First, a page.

Treasury Management Practices Phiroza Katrak

“Ah, that Treasury Management Practices document, I’ll get round to reviewing and updating it when I have that window of opportunity …. I know I must.”

Like many a resolution on diet and exercise, the will slowly wanes and, with an ever-increasing diary chockfull with priorities, this little promise soon gets sidelined.

In accordance with CIPFA’s recommendation in its Code of Practice on Treasury Management, public sector authorities adopt as part of their standing orders, financial regulations or other formal policy documents, a clause stating that the responsible persons will act in accordance with their organisation’s treasury policy statement and TMPs.   

Unlike the capital, treasury management and investment strategies which are prepared annually and submitted to the relevant committees and Council for approval, whether or not the TMPs are received by members is a matter for local decision.  It is natural that an annual scrutiny by members or internal audit will mean an annual review, at the very least.   

The TMPs are a practical but important internal working document in which the 12 key treasury management principles and accompanying ‘schedules’ set out your authority’s approach to decision making, your treasury procedures and how you identify and manage the associated risks.

Treasury management is not static; descriptions within the TMPs and day to day activity sometimes diverge, initially imperceptibly, and not from wilful disregard. However, the gulf can soon widen. 

The arrangements described in TMP 5 (Organisation, Clarity and Segregation of Responsibilities and Dealing Arrangements) which relate to the execution of treasury management activity would need to reflect of any re-allocation of resources and officer responsibilities. Has working from home necessitated any alteration to your dealing procedures and approval arrangements?  Does the decision-making process in TMP 3 need to be updated or enhanced? Have the implications of the strategic decisions in your treasury strategy document, for example borrowing/investment instruments and sources, also been captured within TMP 4?  Have your cashflow and cash management arrangements evolved?   Have your contingency arrangements changed? If so, the TMPs need to reflect them too.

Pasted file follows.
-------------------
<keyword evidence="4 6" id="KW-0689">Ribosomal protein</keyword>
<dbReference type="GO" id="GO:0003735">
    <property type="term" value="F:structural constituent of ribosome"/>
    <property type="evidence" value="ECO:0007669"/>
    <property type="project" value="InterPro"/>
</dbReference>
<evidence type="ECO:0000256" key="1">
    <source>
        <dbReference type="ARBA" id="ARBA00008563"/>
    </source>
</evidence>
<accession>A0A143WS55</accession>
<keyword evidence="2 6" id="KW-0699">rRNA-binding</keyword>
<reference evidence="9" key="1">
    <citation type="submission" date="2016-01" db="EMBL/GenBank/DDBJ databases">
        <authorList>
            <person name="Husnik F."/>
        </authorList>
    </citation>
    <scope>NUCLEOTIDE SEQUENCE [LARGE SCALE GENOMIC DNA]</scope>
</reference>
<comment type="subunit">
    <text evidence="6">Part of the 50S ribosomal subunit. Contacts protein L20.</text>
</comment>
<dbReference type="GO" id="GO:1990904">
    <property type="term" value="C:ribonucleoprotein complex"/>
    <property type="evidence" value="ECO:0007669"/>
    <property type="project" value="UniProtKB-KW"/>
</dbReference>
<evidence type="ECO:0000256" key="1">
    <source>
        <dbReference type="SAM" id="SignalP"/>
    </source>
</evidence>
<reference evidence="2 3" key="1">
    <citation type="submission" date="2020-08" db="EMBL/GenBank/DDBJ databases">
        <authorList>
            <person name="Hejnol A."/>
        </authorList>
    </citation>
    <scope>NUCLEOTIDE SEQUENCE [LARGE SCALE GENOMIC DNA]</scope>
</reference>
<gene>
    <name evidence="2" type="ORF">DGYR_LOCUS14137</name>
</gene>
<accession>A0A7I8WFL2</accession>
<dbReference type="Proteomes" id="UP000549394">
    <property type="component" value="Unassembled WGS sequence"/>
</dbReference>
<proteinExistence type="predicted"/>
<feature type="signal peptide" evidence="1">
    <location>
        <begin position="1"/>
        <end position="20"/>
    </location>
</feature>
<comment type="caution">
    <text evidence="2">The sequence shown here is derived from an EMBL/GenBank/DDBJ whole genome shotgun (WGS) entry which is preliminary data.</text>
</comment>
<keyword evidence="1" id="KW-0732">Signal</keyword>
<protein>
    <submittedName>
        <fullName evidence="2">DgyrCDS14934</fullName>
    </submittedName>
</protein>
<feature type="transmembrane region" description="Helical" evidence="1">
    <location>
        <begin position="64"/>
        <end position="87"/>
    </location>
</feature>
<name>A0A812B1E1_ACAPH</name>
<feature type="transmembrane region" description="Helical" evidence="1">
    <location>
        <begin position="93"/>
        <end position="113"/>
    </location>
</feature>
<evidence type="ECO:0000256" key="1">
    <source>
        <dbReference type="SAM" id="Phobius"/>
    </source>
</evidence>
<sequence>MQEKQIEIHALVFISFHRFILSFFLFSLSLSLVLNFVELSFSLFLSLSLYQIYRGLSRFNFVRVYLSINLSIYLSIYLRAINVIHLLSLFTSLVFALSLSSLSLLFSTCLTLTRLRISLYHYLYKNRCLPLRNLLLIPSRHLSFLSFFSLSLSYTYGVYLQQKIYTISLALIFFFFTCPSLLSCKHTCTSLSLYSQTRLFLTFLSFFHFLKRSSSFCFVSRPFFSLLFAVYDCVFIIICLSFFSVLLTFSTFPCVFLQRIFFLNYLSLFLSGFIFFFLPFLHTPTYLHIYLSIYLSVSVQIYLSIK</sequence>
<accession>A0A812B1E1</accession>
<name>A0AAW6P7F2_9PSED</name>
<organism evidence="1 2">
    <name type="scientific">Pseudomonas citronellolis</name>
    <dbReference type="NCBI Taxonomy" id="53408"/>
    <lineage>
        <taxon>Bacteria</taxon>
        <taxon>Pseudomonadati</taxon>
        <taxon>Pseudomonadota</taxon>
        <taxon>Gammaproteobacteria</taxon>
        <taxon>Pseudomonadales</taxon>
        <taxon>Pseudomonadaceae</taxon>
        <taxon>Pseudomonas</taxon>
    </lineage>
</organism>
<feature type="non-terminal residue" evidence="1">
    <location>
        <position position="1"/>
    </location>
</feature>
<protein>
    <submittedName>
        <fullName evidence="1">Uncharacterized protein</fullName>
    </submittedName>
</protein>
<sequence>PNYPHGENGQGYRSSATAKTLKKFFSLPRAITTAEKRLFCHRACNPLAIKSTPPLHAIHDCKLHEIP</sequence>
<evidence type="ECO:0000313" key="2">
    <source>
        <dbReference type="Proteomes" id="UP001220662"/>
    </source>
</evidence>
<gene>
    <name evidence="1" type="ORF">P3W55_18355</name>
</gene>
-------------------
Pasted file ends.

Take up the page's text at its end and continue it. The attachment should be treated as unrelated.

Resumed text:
CIPFA recently announced its consultation on changes to the Treasury Management and Prudential Codes. There’s time to go before the consultations close in April and more until revisions to these codes are published.  So even if there isn’t an annual scrutiny imperative at your authority and, tempting as it might appear to defer a review of your TMPs until later, good practice and governance should persuade you to review this document regularly and update it as necessary.